Smart, Professor Barry
Sage Publications, London
Barry Smart's Consumer Society is pitched somewhere between the more esoteric academic analysis and the often polemical popular literature on consumption and consumerism, neatly drawing together disparate perspectives and approaches. While it could have benefited from more explicit signposting - there is no dedicated introduction and the chapters begin and end rather abruptly - the thread running through the narrative quickly becomes apparent and is easily deducible from the clear chapter titles.
First, Smart traces the historical emergence of consumerism, that is, 'a way of living that revolves around the wanting of things, the longing for things, [and] the purchasing of things' (p.5), and of a corresponding consumer age. The story is familiar, beginning in the eighteenth century with an initial expansion of available luxury goods, through mass production and mass consumption, and culminating in the conflation of freedom and consumer choice characteristic of contemporary neoliberalism. Where others have emphasised contrasts between today's consumer society and an earlier 'society of producers' (e.g. Bauman, 2005), Smart also stresses the continuities, specifically 'the persisting pursuit of increases in economic growth and capital accumulation' (p.13) that underpinned the transition: 'the problem was no longer how to produce enough of the things people needed and wanted but how to get people to want to purchase the increasing number and range of things which were being produced' (p.24).
Chapters 2, 3 and 4 discuss, respectively, the 'rhetoric and reality' of consumer choice, the role of advertising in 'cultivating' consumers, and maintaining consumer demand through planned obsolescence. Taken together these chapters challenge two long-standing (and already well-critiqued), polarised depictions of the consumer: the sovereign 'hero' and the manipulated 'dupe' (Slater, 1997). In conclusion Smart offers the, again, familiar compromise that consumers 'do actively exercise degrees of choice', but subject to 'a force field of influences' including financial means, 'historically formed and culturally variable' tastes, desire to emulate others and a 'growing repertoire of marketing techniques' which play on these other influences to 'increase existing predispositions to consume' (pp.107-108).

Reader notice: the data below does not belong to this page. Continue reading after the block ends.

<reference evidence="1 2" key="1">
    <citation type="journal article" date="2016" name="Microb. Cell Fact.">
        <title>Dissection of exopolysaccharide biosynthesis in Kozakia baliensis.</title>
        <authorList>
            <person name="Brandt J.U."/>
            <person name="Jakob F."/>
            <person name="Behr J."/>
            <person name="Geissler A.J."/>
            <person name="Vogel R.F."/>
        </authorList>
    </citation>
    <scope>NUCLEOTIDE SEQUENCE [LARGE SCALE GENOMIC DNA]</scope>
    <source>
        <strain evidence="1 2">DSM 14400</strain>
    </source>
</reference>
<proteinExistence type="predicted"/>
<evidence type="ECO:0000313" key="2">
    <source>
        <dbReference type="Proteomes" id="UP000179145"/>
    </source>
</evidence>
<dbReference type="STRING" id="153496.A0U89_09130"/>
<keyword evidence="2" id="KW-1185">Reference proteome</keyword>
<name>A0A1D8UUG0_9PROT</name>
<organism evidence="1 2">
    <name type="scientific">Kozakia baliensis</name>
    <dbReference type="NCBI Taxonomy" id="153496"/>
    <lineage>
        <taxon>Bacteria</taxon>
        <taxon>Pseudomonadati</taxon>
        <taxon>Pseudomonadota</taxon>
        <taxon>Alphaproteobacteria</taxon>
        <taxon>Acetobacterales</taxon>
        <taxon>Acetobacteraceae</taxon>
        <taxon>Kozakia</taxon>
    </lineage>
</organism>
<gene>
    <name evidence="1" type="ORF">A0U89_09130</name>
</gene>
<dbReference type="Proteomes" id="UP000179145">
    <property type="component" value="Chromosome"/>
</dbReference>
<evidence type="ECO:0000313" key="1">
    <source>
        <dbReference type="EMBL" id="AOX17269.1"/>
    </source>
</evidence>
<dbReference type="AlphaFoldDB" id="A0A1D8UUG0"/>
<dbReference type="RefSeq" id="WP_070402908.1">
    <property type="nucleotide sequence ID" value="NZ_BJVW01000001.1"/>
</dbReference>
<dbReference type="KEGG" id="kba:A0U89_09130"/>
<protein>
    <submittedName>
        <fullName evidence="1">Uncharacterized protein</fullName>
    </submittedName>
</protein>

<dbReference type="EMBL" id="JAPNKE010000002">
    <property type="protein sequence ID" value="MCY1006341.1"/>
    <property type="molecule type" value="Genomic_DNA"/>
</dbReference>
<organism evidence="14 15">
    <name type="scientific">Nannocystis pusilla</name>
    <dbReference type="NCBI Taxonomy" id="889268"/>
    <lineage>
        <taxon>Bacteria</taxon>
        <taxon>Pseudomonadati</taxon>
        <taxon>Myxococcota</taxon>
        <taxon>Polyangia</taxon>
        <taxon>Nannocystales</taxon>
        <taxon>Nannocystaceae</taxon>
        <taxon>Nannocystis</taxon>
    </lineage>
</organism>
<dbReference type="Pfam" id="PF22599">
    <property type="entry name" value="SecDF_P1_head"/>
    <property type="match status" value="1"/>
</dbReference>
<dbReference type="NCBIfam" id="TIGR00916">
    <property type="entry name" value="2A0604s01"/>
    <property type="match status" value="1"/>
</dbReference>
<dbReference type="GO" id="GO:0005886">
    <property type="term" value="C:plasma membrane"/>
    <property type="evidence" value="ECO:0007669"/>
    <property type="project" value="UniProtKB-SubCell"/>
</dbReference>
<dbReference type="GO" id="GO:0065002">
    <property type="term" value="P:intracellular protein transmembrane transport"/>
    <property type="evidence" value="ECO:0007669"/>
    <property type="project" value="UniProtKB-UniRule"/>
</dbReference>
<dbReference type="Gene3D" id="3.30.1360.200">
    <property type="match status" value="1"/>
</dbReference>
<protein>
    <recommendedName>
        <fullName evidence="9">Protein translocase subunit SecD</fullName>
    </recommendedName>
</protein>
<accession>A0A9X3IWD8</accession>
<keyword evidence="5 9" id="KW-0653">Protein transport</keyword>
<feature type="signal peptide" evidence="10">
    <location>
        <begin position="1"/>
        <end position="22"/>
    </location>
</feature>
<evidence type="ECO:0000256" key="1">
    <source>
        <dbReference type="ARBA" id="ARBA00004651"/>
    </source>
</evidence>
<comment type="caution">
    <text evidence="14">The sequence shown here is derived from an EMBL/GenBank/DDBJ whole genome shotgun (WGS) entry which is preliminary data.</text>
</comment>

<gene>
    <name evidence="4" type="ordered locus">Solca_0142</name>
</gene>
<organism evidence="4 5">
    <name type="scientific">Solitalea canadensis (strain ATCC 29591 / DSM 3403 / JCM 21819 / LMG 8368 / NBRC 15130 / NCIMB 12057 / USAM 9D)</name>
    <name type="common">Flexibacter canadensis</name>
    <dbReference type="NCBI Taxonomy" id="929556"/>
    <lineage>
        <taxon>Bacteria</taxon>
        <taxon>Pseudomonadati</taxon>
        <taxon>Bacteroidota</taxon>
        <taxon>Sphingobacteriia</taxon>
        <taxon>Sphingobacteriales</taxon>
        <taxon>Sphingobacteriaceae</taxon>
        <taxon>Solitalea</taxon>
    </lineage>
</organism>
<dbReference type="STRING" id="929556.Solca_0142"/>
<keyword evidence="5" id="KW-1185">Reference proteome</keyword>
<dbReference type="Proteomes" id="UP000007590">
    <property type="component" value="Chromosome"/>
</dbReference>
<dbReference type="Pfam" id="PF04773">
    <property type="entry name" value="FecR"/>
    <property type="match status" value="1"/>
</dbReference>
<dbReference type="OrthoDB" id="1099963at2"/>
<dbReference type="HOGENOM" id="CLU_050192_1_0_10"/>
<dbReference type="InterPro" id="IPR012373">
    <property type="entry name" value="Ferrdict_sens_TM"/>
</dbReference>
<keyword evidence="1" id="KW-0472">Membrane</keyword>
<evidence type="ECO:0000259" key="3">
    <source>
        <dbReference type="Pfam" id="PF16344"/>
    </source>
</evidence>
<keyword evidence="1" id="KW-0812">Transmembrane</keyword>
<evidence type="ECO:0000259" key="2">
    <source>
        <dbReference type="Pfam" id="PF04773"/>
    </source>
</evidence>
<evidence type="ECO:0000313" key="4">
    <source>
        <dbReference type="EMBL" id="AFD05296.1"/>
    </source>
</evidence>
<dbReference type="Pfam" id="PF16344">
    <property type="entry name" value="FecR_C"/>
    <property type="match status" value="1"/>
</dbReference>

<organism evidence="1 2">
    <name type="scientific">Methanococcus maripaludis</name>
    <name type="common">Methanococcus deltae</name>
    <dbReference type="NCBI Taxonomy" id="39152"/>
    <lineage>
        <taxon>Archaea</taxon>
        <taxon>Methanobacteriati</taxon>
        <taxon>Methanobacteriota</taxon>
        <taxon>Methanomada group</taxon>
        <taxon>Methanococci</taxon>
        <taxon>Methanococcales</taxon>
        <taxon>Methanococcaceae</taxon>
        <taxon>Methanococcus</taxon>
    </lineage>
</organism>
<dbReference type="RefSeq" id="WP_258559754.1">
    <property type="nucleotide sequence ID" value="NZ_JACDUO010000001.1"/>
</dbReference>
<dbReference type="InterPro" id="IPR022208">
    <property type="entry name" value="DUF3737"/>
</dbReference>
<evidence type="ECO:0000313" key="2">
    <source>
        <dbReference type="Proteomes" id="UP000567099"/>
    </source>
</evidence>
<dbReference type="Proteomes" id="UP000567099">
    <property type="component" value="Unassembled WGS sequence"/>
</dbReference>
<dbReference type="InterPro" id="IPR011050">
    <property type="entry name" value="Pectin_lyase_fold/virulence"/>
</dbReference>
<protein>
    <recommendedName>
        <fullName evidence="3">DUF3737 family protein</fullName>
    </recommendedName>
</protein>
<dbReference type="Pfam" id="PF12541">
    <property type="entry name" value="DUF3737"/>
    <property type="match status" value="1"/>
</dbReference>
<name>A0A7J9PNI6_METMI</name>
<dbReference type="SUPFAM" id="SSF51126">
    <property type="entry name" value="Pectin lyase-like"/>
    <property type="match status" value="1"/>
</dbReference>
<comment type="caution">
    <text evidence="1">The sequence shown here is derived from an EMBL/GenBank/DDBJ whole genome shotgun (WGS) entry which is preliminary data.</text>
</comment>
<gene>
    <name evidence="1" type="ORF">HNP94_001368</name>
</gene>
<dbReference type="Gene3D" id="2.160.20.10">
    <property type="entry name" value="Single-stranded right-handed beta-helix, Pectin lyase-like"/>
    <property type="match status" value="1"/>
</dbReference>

The next three chapters (5, 6 and 7) detail some well-known negative impacts of consumerism. Human consequences range from an 'increasing polarization between rich and poor' (p.138), nationally and internationally, to disillusionment on the part of consumers, as 'imagined pleasures ... frequently prove illusory, at best fleeting, or temporary' (p.147). Meanwhile, environmental problems include large-scale generation of waste, squandering of finite resources, and, 'perhaps most significantly of all, increasing evidence of global warming' (p.160). This sets the scene for two final chapters, imagining two divergent 'consuming futures'. The first portrays sustained pursuit of 'economic growth, continually rising production, and ever-increasing levels of consumption' (p.184), qualified by an assumption that future, 'generally unspecified' technological innovations will overcome the worst of the dangers highlighted above. Smart is rightly critical of this 'business as usual' scenario, but stops short of any detailed discussion of how this future might look. Second is an introduction to existing attempts to consume less and in more sustainable ways, offering insight into what alternatives to 'business as usual' might entail. Again, more detail could have been illuminating here, for example on the tensions of trying to live differently within today's consumer capitalist context.
One real strength of Consumer Society is its simplicity. It presents a series of straightforward arguments, none particularly novel in its own right, but brought together to make a compelling case, supported by an impressively broad collection of literature and documentary evidence. Smart is especially successful in demonstrating how a set of interrelated social and environmental problems are intrinsic to consumerism and, in turn, to the pursuit of endless economic growth: waste 'is a direct corollary of the objective at the center of consumer society, to continually increase the supply of commodities', while disillusionment with goods that quickly lose appeal is 'a necessary part of the consumer cycle' (p.154), hastening the next replacement purchase.
The style is dry at times, with perhaps a few too many numbers to digest, and it is less provocative than, say, Baudrillard or Bauman, but at the same time more accessible. Consumer Society is clear, concise and broad in its coverage, making it an ideal introductory text, although breadth and brevity necessarily mean some complexity is lost.
Sheffield Hallam University
Slater, D. (1997) Consumer Culture and Modernity, Cambridge: Polity Press.